I was delighted to hear from so many of our alumni in response to my first letter to the NUS Law community. I received letters, e-mails, and telephone calls of support, encouragement and advice. I’ve also taken the opportunity to begin reaching out to our different stakeholders.
Law School continues to reach out to our alumni. Naturally this includes reunions of our Singapore-based alumni, but we have also begun a process of engaging alumni around the region. Our Indonesian alumni gathered for the launch of the NUS Overseas Alumni Chapter in Jakarta in February. Earlier this month, NUS alumni in Hong Kong came together at Lan Kwai Fong. More recently, Professor Alan Tan ’93 and I were in New York to discuss our ongoing partnership with New York University and took the opportunity to meet with alumni based in New York over a dinner of Southeast Asian food — at a place suitably titled “Café Asean”. Find out more (and view photographs of the events) in our Reunions section.
I look forward to many more interactions with our alumni. If you have an idea for an event, please contact Associate Director of Alumni and Development Trina Gan ’04.
We recently organized an informal lunch with members of the Judiciary. They were kind enough to visit our Bukit Timah Campus – a homecoming for some of them who studied here at what was then the University of Singapore.
Another priority has been reaching out to representatives of national and international law firms, both with a view to creating opportunities for our students as well as getting insights into how NUS Law can contribute to the legal environment in Singapore.
One way in which we contributed recently was our participation in the Rule of Law Symposium held at the Supreme Court in February, organised in partnership with SMU and the Singapore Academy of Law. My colleagues Professor Joseph Weiler, Professor Thio Li-Ann, and Dr Kevin Tan ’86 spoke on panels; and I was asked to give some closing remarks. These formed the basis for a Straits Times op-ed about the rule of law, which you can read here.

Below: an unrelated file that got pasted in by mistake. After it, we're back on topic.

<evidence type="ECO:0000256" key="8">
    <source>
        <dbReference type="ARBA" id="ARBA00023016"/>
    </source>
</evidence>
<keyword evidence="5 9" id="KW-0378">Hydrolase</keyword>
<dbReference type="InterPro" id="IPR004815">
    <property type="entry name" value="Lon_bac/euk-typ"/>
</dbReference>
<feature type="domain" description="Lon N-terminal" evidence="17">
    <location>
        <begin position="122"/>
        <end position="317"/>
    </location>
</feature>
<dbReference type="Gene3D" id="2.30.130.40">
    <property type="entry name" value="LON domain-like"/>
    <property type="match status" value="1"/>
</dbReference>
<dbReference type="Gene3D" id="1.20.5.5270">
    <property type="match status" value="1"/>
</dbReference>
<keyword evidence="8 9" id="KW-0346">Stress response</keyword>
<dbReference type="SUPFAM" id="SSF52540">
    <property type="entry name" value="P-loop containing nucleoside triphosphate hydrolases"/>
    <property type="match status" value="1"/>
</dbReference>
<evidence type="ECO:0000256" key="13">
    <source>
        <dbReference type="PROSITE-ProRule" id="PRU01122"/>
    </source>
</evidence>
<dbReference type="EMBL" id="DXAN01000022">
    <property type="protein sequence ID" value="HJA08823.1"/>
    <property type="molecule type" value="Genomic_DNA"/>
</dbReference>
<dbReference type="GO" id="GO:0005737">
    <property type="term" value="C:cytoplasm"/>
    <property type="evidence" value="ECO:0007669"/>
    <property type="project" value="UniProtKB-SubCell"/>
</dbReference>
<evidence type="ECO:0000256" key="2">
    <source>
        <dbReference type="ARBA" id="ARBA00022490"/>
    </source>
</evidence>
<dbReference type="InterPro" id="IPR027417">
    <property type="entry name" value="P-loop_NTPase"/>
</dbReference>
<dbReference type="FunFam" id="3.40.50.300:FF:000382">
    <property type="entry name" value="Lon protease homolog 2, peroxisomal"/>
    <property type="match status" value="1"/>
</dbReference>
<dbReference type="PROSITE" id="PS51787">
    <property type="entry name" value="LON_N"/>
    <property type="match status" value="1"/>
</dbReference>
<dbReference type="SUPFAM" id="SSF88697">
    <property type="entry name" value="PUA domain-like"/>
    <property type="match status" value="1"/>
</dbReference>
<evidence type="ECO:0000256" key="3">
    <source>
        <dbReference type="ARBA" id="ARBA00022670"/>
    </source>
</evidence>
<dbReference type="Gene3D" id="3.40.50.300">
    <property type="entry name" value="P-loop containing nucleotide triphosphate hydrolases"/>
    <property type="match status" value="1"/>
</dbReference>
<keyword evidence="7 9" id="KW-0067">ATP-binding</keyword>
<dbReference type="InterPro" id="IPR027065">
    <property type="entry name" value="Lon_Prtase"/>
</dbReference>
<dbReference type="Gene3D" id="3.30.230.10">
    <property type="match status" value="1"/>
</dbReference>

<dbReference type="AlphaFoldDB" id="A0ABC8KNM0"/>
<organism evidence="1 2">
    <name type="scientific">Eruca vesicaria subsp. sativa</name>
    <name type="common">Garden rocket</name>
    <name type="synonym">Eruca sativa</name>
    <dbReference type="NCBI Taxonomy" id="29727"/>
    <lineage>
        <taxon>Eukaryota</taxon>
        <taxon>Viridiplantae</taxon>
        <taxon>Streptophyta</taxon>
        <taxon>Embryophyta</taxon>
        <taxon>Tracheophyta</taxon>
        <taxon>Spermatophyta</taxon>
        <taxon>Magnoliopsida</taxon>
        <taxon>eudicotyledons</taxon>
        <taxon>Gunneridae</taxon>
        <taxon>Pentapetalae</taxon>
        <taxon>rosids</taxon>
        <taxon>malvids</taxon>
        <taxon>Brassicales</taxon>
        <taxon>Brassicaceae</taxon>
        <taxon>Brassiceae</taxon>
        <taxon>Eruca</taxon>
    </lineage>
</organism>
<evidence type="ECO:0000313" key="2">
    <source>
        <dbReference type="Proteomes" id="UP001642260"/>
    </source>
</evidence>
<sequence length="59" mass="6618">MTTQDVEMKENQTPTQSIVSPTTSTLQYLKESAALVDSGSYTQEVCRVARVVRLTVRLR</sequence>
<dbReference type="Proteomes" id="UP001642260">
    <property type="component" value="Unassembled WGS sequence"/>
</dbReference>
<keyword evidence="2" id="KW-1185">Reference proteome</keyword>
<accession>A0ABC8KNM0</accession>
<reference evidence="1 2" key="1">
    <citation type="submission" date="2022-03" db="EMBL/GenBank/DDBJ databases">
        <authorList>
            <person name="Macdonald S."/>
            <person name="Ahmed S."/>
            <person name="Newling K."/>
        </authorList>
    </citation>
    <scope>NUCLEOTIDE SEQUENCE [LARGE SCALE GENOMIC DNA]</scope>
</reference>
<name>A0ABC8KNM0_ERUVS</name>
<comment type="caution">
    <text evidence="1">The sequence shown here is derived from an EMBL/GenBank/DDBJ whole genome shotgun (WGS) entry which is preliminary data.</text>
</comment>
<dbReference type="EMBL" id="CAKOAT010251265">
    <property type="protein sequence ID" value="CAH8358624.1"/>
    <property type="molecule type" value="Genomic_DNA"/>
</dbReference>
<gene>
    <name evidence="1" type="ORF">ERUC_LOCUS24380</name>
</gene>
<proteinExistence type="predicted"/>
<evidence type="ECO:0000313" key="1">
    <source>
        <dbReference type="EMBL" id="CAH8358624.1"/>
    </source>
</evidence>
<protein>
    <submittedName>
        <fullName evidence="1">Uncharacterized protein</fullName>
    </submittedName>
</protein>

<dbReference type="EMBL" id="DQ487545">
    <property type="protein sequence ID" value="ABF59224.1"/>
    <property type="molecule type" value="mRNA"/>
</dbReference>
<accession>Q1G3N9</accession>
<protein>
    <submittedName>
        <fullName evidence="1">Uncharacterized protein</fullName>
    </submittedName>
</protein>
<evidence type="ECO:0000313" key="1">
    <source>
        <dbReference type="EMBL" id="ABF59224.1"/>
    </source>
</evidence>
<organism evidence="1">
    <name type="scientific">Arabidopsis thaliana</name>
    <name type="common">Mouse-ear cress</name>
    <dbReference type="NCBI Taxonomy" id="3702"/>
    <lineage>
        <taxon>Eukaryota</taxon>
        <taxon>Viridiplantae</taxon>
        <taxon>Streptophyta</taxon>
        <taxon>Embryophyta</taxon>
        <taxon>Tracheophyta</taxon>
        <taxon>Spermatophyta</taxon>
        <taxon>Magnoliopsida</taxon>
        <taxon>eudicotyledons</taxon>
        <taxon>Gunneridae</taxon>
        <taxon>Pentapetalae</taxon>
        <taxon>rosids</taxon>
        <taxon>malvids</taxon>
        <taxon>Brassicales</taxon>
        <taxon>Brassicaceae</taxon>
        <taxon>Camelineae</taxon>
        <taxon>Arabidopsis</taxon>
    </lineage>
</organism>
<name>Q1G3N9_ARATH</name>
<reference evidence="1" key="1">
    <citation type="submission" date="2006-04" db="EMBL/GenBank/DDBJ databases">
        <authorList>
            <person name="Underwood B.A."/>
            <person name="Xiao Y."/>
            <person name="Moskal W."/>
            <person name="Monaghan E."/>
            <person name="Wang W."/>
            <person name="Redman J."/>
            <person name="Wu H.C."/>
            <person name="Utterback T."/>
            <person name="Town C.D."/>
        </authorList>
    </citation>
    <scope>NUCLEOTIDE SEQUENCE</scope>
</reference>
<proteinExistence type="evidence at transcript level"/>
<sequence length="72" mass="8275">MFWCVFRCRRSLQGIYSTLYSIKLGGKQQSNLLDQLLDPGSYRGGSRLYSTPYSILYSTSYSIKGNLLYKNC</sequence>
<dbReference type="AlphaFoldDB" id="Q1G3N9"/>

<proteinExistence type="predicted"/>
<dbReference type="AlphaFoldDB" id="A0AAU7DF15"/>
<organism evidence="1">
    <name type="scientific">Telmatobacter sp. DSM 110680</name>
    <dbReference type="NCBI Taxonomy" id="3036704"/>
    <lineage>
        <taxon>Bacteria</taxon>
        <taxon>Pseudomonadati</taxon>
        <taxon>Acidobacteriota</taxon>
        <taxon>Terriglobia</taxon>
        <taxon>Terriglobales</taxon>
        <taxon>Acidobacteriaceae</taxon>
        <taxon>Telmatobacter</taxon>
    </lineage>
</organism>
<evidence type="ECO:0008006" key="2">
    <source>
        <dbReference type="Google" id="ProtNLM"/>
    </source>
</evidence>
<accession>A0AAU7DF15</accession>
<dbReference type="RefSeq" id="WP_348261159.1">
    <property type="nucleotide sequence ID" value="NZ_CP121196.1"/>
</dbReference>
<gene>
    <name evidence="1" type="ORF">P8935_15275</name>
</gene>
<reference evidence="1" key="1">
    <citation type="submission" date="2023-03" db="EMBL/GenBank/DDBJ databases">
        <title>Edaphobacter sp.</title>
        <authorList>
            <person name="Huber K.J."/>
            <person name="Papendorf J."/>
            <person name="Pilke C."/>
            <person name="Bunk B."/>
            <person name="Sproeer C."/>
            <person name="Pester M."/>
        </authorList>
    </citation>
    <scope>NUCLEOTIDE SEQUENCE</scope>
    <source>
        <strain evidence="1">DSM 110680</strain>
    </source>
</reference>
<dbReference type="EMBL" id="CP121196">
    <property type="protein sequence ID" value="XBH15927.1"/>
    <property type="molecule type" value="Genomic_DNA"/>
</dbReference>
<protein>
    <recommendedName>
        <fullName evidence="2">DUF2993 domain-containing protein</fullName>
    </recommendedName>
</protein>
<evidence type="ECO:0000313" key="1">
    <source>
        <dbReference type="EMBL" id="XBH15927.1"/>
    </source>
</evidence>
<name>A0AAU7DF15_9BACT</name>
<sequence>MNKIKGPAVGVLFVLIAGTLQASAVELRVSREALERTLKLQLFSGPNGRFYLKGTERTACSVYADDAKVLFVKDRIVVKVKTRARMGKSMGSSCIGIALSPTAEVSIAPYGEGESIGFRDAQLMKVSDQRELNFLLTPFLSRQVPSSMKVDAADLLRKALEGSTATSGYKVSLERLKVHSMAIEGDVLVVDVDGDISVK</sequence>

We recently held our annual Open House at Law School. Throngs of prospective law students came to learn about the study and practice of law, grilling current students, faculty, and of course the Dean about our undergraduate programmes.
In my address to the school-leavers (and their parents) I tried to encourage them to think about more than just how to get into Law School. In particular, I urged them also to focus on why they wanted to study law.
The reality, of course, is that many people discover their true calling to the law only some years after they start their degree — or even some years after graduating.
Enhancing the student experience
At my first Town Hall meeting with students, I asked what they thought their main memory of NUS Law would be ten or twenty years from now. The clear majority said some variation of “study”.
Of course, Law School should offer rigorous training in the law, but university should also be a transformative phase in one’s life. It should open horizons as well as doors. This insight lay behind the creation of the new position of Vice Dean for Student Affairs, and will also inform our forthcoming curriculum review. We will continue to offer the finest legal education that we can, but at the same time we want students to have space to find their own calling to the law.
In addition to the student Town Hall event, we held our first faculty retreat in two years. As well as fostering a sense of community, this has laid the foundations for the development of our strategic plan and produced important insights into the curriculum review, enhancing student life on campus, and advancing our research agenda.
Even as we approach exam season, a good number of our students have remained active outside their studies.
Like many colleagues, I attended this year’s Law IV musical, put on by the final year students. And, like my colleagues, I winced slightly at the way in which a store that rented out video cassettes was seen as emblematic of a bygone era…
I was also delighted to see our Jessup Mooting team victorious in the national rounds, an event held in the actual Court of Appeal before Justice V.K. Rajah ’82, Attorney-General Sundaresh Menon SC ’86 and Philip Jeyaretnam SC. They now go on to Washington, DC, for the international finals.
In other competition news, Marcus Lim ’12 and Andre Tan ’11 won the Group Trophy Award in the Competitions Category at the Student Achievement Awards 2012, recognising their victory in last year’s International Negotiation Competition. They are featured in our Student News section this issue, which you can read here.
And in the recent Oxford IP Moot, our team of Chua Xinying ’13, Lee Huiyi ’12 and Tee Su Mien ’12 reached the semi-finals, with Huiyi winning the coveted Best Individual Speaker prize.
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Moving with the times
There are many more achievements that I could mention, but I will try to limit my longer letters to once a year. This is therefore merely a snapshot of what goes on at NUS Law. If you have a Facebook account, one way to receive periodic updates on our activities is to “like” our new page: www.facebook.com/NUS.Law